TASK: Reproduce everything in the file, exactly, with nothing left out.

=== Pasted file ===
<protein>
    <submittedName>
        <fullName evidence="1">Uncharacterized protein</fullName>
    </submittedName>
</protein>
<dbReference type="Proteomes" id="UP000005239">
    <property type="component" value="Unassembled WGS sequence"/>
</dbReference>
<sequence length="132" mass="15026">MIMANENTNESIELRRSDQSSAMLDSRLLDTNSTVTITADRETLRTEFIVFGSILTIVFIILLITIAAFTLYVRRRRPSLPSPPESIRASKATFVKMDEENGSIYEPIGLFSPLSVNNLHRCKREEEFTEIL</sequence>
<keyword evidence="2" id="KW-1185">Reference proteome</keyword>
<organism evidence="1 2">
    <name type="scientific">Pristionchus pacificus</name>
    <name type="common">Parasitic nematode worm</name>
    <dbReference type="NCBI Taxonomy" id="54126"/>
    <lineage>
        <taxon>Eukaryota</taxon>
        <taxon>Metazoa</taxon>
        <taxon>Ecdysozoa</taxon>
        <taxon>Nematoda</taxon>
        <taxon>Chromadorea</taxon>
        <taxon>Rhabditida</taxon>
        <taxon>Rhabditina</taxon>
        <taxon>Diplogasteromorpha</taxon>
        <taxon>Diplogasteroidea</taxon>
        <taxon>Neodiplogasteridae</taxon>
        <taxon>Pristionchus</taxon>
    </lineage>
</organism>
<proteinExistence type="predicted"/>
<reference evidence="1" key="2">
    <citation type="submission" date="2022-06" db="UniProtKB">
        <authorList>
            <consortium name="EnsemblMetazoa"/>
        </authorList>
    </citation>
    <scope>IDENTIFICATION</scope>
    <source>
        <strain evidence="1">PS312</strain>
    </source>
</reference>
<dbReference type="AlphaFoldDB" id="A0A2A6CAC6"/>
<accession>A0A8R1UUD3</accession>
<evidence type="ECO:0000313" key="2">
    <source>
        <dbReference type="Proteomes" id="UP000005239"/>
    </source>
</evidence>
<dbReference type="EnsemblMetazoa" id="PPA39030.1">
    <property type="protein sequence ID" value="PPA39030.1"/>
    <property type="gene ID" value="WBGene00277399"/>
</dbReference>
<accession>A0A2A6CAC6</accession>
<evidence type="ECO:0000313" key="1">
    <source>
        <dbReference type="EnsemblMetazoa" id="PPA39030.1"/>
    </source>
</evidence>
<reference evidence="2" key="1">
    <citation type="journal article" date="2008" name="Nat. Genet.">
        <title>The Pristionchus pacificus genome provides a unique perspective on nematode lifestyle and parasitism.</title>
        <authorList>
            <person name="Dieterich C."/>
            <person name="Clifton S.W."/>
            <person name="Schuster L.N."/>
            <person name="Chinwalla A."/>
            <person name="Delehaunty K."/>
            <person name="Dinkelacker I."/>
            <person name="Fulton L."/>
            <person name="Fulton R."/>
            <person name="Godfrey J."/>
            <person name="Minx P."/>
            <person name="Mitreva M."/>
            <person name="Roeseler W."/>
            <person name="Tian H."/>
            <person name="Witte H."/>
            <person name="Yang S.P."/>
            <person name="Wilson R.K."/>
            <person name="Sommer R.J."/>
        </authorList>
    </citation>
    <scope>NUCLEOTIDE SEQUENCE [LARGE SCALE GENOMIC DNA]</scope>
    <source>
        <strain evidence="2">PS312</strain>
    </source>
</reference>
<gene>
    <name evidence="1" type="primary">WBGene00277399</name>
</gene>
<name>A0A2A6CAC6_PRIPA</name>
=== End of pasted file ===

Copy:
<protein>
    <submittedName>
        <fullName evidence="1">Uncharacterized protein</fullName>
    </submittedName>
</protein>
<dbReference type="Proteomes" id="UP000005239">
    <property type="component" value="Unassembled WGS sequence"/>
</dbReference>
<sequence length="132" mass="15026">MIMANENTNESIELRRSDQSSAMLDSRLLDTNSTVTITADRETLRTEFIVFGSILTIVFIILLITIAAFTLYVRRRRPSLPSPPESIRASKATFVKMDEENGSIYEPIGLFSPLSVNNLHRCKREEEFTEIL</sequence>
<keyword evidence="2" id="KW-1185">Reference proteome</keyword>
<organism evidence="1 2">
    <name type="scientific">Pristionchus pacificus</name>
    <name type="common">Parasitic nematode worm</name>
    <dbReference type="NCBI Taxonomy" id="54126"/>
    <lineage>
        <taxon>Eukaryota</taxon>
        <taxon>Metazoa</taxon>
        <taxon>Ecdysozoa</taxon>
        <taxon>Nematoda</taxon>
        <taxon>Chromadorea</taxon>
        <taxon>Rhabditida</taxon>
        <taxon>Rhabditina</taxon>
        <taxon>Diplogasteromorpha</taxon>
        <taxon>Diplogasteroidea</taxon>
        <taxon>Neodiplogasteridae</taxon>
        <taxon>Pristionchus</taxon>
    </lineage>
</organism>
<proteinExistence type="predicted"/>
<reference evidence="1" key="2">
    <citation type="submission" date="2022-06" db="UniProtKB">
        <authorList>
            <consortium name="EnsemblMetazoa"/>
        </authorList>
    </citation>
    <scope>IDENTIFICATION</scope>
    <source>
        <strain evidence="1">PS312</strain>
    </source>
</reference>
<dbReference type="AlphaFoldDB" id="A0A2A6CAC6"/>
<accession>A0A8R1UUD3</accession>
<evidence type="ECO:0000313" key="2">
    <source>
        <dbReference type="Proteomes" id="UP000005239"/>
    </source>
</evidence>
<dbReference type="EnsemblMetazoa" id="PPA39030.1">
    <property type="protein sequence ID" value="PPA39030.1"/>
    <property type="gene ID" value="WBGene00277399"/>
</dbReference>
<accession>A0A2A6CAC6</accession>
<evidence type="ECO:0000313" key="1">
    <source>
        <dbReference type="EnsemblMetazoa" id="PPA39030.1"/>
    </source>
</evidence>
<reference evidence="2" key="1">
    <citation type="journal article" date="2008" name="Nat. Genet.">
        <title>The Pristionchus pacificus genome provides a unique perspective on nematode lifestyle and parasitism.</title>
        <authorList>
            <person name="Dieterich C."/>
            <person name="Clifton S.W."/>
            <person name="Schuster L.N."/>
            <person name="Chinwalla A."/>
            <person name="Delehaunty K."/>
            <person name="Dinkelacker I."/>
            <person name="Fulton L."/>
            <person name="Fulton R."/>
            <person name="Godfrey J."/>
            <person name="Minx P."/>
            <person name="Mitreva M."/>
            <person name="Roeseler W."/>
            <person name="Tian H."/>
            <person name="Witte H."/>
            <person name="Yang S.P."/>
            <person name="Wilson R.K."/>
            <person name="Sommer R.J."/>
        </authorList>
    </citation>
    <scope>NUCLEOTIDE SEQUENCE [LARGE SCALE GENOMIC DNA]</scope>
    <source>
        <strain evidence="2">PS312</strain>
    </source>
</reference>
<gene>
    <name evidence="1" type="primary">WBGene00277399</name>
</gene>
<name>A0A2A6CAC6_PRIPA</name>